Time Out is a series of photographs taken with iPhones. It is a work in progress, which has been built for 3 years.
The work is a contemplation of a specific aspect of the Dutch summer, referring to the spaces and temporary leisure enterprises that appear in the cities, but also in their suburbs and industrial areas, at this time of the year.
The Netherlands is a country with an unstable climate, predominantly cloudy and windy, and even the long-awaited summer sometimes comes precariously and passes quickly, giving way to a longer period of cold and low light – hence the need to “forge “Solar” environments here and there. The series portrays events, publicity, landscaping, collective actions, temporary roofing of buildings, and all kinds of artificially created artifacts to stimulate outdoor living, intensifying the sense of light and color.
Often multicolored in their temporary architecture and intentionally alternative atmosphere, such spaces and endeavors refer back to the hippy summers of yesteryear, to counter-culture, and to free festivals and markets that emerged spontaneously, marking the 1960s and 1970s.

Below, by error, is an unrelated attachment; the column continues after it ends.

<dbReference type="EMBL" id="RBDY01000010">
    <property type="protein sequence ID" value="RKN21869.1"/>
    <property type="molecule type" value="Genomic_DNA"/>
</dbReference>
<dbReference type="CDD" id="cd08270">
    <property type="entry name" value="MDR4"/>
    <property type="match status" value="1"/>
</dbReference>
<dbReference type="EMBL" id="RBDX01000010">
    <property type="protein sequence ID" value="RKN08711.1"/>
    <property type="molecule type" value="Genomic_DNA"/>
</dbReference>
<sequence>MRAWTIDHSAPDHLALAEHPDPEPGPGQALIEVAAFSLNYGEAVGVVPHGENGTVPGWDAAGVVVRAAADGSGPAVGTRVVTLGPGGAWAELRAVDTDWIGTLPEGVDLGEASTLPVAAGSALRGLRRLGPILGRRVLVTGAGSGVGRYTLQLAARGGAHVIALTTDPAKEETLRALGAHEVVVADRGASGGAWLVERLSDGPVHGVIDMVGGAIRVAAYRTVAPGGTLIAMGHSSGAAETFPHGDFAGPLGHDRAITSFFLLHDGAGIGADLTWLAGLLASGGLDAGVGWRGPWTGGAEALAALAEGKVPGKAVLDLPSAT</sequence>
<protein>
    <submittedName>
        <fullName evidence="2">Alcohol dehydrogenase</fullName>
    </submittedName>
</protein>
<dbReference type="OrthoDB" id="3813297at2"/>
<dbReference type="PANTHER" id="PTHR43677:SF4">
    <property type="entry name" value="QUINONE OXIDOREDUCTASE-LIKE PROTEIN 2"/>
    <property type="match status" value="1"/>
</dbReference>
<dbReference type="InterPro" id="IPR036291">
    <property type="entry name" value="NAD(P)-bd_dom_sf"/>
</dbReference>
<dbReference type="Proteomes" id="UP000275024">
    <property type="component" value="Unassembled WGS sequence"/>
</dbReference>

These summer spaces are designed and built from a varied range of concepts, encompassing music festivals, theater and dance, outdoor cinema and markets of all kinds, from second-hand and popular design to sustainable and organic. Organized in the past by small local producers, artisans and artists from all areas, these projects were, today, appropriated by the system, becoming a large paid entertainment industry with a strong commercial structure to sustain them.
I am particularly interested in the contradiction between familiarity and estrangement, and the change of pattern which, while representing a movement embedded in the imaginary and the Dutch way of life, also speaks of temporality, illusion and search for rooting and consolidation of a culture leisure and well-being that only emerged in the post-war country.
The ephemerality, the lack of photographic refinement and the trivialization of the camera phones seem to me appropriate to portray the subject.
© Neyde Lantyer
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